Cpl. Jonathan Currier

(Facebook photo)

Currier was assigned to Marine Heavy Helicopter Squadron 361 at Marine Corps Air Station, Miramar, and was deployed at the time of his disappearance with Marine Medium Tiltrotor Squadron 166 Reinforced, 13th MEU, aboard the USS Essex (LHD 2).

Currier’s awards include the National Defense Service Medal and Global War on Terrorism Service Medal.

“Our hearts go out to the Currier family,” said Col. Chandler Nelms, commanding officer, 13th MEU. “Cpl. Currier’s loss is felt by our entire ARG/MEU family, and he will not be forgotten.”

The extensive search effort concluded, Aug. 13, 2018. The search lasted five days and covered more than 13,000 square nautical miles with more than 110 sorties and 300 flight hours.

The circumstances surrounding the incident are currently being investigated.

An official photo of Cpl. Currier is not available.

This article originally appeared on the United States Navy. Follow @USNavy on Twitter.

Humor

The 13 funniest memes for the week of Nov. 3

What happened this week in the military? No. Really. What happened??


Bergdahl will walk free. The actual Green Berets are trying stop green berets from being issued to other soldiers. A judge halted the President’s ban on transgender soldiers. These are incredibly polarizing issues for the U.S. military and its veterans.

You know what isn’t polarizing? Memes.

And here are the dankest memes from the veteran world this week.

1. Betsy Ross is playing with fire.

This Ukrainian tank crew made a video using the world’s most lethal selfie stick
#triggered

2. Trim those sideburns, soldier. (via People of the PX)

This Ukrainian tank crew made a video using the world’s most lethal selfie stick
AAFES: When you need a haircut, a pizza, and a TV in a 20 minutes.

3. But he’s paying 26% interest on that Nissan. (via Awesome Sh*t My Drill Sergeant Said)

This Ukrainian tank crew made a video using the world’s most lethal selfie stick
I suddenly can’t live without something I didn’t know existed.

Now Read: The 7 best military stories from the days of Unsolved Mysteries 

4. Charlie Sheen has a Google Alert for this.  (via Decelerate Your Life)

This Ukrainian tank crew made a video using the world’s most lethal selfie stick

5. Gear adrift is a gift.

This Ukrainian tank crew made a video using the world’s most lethal selfie stick
Filthy little Hobbitses are such geardos.

6. Every one thinks they’re a foreign policy expert.

This Ukrainian tank crew made a video using the world’s most lethal selfie stick

Check out: This is the only living African-American from WWII to earn the Medal of Honor

7. Veterans know leadership. (via U.S. Army WTF Moments)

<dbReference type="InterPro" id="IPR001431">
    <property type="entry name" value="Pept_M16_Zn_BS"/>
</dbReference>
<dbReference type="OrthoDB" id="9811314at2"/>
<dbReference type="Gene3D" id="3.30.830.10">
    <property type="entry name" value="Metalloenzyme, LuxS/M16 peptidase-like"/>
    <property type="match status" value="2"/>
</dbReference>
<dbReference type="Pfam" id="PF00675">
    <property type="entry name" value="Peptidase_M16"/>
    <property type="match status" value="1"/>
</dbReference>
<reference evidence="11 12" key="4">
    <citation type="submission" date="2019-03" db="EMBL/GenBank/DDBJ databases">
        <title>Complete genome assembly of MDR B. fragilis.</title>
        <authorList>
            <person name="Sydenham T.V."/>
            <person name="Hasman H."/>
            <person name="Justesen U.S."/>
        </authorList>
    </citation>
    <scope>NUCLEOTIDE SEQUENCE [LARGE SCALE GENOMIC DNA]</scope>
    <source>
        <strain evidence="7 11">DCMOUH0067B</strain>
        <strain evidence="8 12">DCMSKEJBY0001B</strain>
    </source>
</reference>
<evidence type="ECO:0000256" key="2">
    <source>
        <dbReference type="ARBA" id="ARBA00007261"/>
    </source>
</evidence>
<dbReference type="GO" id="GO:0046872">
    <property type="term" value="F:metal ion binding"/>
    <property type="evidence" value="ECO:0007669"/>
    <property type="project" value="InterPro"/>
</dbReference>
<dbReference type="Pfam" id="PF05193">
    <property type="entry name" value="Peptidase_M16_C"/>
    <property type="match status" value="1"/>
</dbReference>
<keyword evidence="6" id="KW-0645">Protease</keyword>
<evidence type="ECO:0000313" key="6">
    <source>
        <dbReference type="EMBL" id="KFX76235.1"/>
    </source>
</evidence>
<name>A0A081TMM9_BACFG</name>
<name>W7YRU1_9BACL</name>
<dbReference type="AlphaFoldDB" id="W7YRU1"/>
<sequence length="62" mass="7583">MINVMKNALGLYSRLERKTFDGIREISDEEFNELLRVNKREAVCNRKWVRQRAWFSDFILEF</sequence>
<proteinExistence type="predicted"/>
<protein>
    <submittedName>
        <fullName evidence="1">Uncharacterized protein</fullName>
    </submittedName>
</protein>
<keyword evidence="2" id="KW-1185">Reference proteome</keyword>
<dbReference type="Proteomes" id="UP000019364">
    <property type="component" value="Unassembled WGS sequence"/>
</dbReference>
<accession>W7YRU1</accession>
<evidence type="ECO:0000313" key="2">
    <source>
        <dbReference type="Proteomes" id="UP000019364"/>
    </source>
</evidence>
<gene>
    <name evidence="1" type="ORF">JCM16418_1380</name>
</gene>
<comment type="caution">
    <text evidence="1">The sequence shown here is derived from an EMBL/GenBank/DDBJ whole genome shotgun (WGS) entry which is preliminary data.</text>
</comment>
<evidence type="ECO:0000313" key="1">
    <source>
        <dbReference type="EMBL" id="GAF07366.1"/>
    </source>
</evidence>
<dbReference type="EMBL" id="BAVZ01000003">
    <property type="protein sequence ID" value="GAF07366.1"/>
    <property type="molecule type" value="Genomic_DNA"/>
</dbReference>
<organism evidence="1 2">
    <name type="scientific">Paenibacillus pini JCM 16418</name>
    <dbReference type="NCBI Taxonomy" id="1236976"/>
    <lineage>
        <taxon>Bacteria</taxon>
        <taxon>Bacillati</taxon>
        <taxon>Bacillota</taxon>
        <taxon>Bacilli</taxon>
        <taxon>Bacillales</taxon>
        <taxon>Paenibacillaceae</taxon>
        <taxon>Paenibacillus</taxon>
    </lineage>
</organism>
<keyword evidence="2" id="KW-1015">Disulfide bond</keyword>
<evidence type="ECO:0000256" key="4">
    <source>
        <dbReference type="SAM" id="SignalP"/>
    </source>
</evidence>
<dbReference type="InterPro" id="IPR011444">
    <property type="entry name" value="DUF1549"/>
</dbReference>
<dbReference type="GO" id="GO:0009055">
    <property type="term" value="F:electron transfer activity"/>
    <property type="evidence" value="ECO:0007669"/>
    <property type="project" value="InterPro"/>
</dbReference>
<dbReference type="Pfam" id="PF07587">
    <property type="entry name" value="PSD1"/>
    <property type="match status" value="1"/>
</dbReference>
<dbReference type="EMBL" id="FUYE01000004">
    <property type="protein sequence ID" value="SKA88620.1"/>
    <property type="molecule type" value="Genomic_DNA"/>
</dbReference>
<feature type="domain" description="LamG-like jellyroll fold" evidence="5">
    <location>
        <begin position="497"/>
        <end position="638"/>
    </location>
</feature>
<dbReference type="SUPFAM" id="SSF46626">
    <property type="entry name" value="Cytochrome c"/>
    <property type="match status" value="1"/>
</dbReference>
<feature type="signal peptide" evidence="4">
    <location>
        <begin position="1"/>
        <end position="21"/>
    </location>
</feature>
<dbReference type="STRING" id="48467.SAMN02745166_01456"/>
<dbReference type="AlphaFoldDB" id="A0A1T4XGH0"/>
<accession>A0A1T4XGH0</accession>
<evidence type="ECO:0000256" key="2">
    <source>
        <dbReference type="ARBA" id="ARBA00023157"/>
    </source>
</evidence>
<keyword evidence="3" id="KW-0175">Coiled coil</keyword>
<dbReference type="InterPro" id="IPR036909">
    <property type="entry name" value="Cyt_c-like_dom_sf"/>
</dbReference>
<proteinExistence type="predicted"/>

This Ukrainian tank crew made a video using the world’s most lethal selfie stick
Must promote.

8. In the Army, Forrest Gump is considered a genius.

This Ukrainian tank crew made a video using the world’s most lethal selfie stick
My DD-214 and I are like peas and carrots.

9. “Welcome to Fort Bragg”

This Ukrainian tank crew made a video using the world’s most lethal selfie stick
But they threw in the undercoating for free.

10. A good king leads his troops from the front.

This Ukrainian tank crew made a video using the world’s most lethal selfie stick
As real as Air Force leadership gets.

11. Crew chiefs get their name on the plane for a reason.

This Ukrainian tank crew made a video using the world’s most lethal selfie stick
Oh, I understood that reference!

12. Now we both have a machine gun. Ho Ho Ho. (via the Salty Soldier)

This Ukrainian tank crew made a video using the world’s most lethal selfie stick

Now Read: 8 useless pieces of gear the military still issues out

13. Getting that first job after separating is tough.

This Ukrainian tank crew made a video using the world’s most lethal selfie stick
Also, records management.

MIGHTY TRENDING

Why China’s President warned Obama about ‘immature leaders’

Days after Donald Trump won the 2016 US presidential election, Barack Obama left the country for his last trip abroad as president.

The trip took him to Greece, Germany, and finally Peru, where he attended the 2016 Asia-Pacific Economic Cooperation summit. Throughout the trip, anxious world leaders greeted Obama, inquiring about the man who would soon occupy the Oval Office.

That sentiment was on display in Lima, where “Obama was pulled aside by leader after leader and asked what to expect from Donald Trump,” the former deputy national security adviser Ben Rhodes wrote in his memoir of his time in the White House, “The World as It Is.”


Obama advised them to give the Trump administration a chance, telling them to “wait and see,” Rhodes said.